Ghost-Teachers And Fake Wages Ruin Africa’s Education, Says Report
By Ray Mwareya:
Nigeria had about 8,000 allegations of ghost teachers collecting salaries, or fake schools drawing funds from state coffers in the first half of 2016 alone. In South Africa, some volunteer-teachers’ wages are boosted by non-existent students. This is the sobering discovery by UNESCO-supported 2017 Global Education Monitoring report.
“Education is a shared responsibility,” cautions UNESCO director-general, Irina Bokova. “Accountability is the backbone to achieve a high-quality education.”
Manos Antoninis, director of the Global Education Monitoring Report (an annual publication facilitated and supported by UNESCO), says non-existent schools that siphon money from government budgets are a disturbing topic in Africa. Education corruption on the continent occurs in all aspects – from finance, service procurement to accreditation, teachers management, exams, scholarships and textbooks distribution.
Many private schools in sub-Saharan Africa are unlawful
For example, says the authors of the report, some influential private chain schools that are expanding rapidly in Africa are “problematic.” One such cited is Bridges International Academies of Kenya, a wealthy conglomerate that runs more than 500 schools in 5 countries.
“Inspections in Kenya, Uganda reported unqualified teachers, inadequate infrastructure, and unauthorized curriculums,” says the report. Courts have rightly upheld governments’ decisions to shut down some powerful for-profit schools in Kenya the authors believe.
Data collection can reverse Africa´s education corruption
The cancer of education fraud extends even to charities. Collecting finance data on education can help states hold a reverse mirror on how non-profit agencies use education cash.
A vivid example was given of South Africa, a country with one Africa´s of largest public education budget (at $US155 Million according to its finance ministry). South Africa´s Kha RI Gude (Let Us Learn) literacy program contracts with a private company for financial accounting and reporting as well as updating of students’ progress databases. “Audits in 2016 found out that volunteer teachers have allegedly been paid stipend for more students than indicated in their claims.”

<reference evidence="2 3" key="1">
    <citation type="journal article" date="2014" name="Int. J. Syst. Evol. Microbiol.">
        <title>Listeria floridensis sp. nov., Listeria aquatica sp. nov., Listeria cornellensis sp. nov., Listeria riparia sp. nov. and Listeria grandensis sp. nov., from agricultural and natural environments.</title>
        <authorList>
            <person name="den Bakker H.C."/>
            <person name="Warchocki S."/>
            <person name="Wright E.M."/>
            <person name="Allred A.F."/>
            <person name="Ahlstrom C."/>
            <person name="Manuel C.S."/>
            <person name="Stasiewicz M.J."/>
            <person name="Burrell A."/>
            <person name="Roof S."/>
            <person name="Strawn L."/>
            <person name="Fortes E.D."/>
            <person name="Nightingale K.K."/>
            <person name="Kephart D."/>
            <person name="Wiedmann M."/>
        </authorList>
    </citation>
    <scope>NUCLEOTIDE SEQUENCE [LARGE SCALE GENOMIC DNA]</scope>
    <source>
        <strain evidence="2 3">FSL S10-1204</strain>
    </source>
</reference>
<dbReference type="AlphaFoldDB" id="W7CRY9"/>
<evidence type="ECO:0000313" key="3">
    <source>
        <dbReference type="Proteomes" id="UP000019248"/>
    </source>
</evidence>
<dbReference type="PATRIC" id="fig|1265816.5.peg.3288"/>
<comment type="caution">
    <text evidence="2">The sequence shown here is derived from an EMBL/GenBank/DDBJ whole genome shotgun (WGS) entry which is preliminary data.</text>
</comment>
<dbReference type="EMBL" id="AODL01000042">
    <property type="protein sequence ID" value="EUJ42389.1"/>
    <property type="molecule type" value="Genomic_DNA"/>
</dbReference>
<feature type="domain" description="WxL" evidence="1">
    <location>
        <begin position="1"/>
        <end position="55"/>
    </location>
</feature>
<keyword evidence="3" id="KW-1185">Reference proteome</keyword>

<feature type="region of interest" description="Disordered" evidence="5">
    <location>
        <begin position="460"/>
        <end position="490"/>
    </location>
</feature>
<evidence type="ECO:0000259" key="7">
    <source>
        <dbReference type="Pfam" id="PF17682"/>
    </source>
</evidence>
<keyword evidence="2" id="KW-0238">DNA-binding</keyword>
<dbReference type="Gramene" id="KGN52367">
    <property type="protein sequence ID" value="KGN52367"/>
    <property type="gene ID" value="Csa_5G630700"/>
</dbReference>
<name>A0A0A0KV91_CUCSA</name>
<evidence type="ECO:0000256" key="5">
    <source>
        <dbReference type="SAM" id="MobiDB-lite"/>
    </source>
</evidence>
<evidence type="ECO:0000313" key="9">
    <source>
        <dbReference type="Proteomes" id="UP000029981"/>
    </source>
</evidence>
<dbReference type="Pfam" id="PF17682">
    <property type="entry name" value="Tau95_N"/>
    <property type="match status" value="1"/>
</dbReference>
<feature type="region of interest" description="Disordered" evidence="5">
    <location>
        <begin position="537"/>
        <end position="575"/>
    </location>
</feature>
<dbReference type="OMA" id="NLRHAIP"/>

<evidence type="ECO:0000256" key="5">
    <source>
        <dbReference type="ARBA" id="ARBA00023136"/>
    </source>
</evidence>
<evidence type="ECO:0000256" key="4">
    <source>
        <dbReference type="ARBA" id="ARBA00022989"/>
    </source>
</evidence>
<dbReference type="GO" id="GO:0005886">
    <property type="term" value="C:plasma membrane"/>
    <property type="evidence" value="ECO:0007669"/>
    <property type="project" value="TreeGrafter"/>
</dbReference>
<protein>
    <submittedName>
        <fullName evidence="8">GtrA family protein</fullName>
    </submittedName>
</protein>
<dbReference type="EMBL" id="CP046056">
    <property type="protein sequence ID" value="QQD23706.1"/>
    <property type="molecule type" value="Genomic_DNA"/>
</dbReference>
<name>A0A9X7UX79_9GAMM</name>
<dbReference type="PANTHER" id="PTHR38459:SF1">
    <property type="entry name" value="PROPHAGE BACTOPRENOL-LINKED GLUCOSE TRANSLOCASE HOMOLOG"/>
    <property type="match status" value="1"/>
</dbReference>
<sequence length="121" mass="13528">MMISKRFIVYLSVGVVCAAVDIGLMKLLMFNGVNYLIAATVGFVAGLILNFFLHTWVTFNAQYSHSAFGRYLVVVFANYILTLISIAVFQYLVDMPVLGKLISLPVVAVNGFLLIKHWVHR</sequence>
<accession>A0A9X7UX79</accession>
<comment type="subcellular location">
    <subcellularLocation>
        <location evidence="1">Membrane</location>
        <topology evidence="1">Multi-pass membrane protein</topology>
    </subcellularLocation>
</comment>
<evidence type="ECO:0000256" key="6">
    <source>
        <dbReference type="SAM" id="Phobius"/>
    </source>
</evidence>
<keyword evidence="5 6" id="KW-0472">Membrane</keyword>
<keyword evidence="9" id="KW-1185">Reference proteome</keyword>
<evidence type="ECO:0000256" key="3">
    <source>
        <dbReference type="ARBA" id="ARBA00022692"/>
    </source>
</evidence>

Absent school information
While developed countries like Australia have school test results posted publicly online, in Tanzania it was found that online report cards are rarely accessed mainly due to the limited internet availability.
“In Kenya, 72% of parents did not know how to use literacy and numeracy information.”
Across Africa, it was found that for various reasons some teachers and trade union directly oppose external inspections to monitor classroom competence. South Africa was singled out because of its fractious history.
“In South Africa, supervisors resist (education) inspection reforms, partly from memories of apartheid (colonialism).”
In Angola, a damning assessment says, in 2015 only 45% of education inspectors had received any pieces of training when reforms began in 2016.
Because corruption ensures accountability and saves public cash, teachers themselves must show up in class daily. According to the report, in Senegal, (one of Africa´s brightest economies) between 2007 to 2014, on average, students received 108 of 188 official annual school days.
“Most reasons for absenteeism were beyond teacher control.” Ensuring that education attendance is adhered to is critical, say the authors, because “only 40% of countries in sub-Saharan Africa have at least nine years of compulsory education.”
South Sudan has Africa´s lowest education finance score
In conclusion, it was found out that sub-Saharan Africa has the world´s biggest number of out-of-school children although the continent received 26% of all global education aid finance in 2015.
In Africa, South Sudan sits poorly. Against a global median education expenditure rate of 4.7% of Gross Domestic Product (GDP), South Sudan only spends about 1.5% of its budget resources on education. Its catastrophic civil war could be a factor. As the report notes – “challenging situations like conflict settings makes it difficult to track education expenditure.”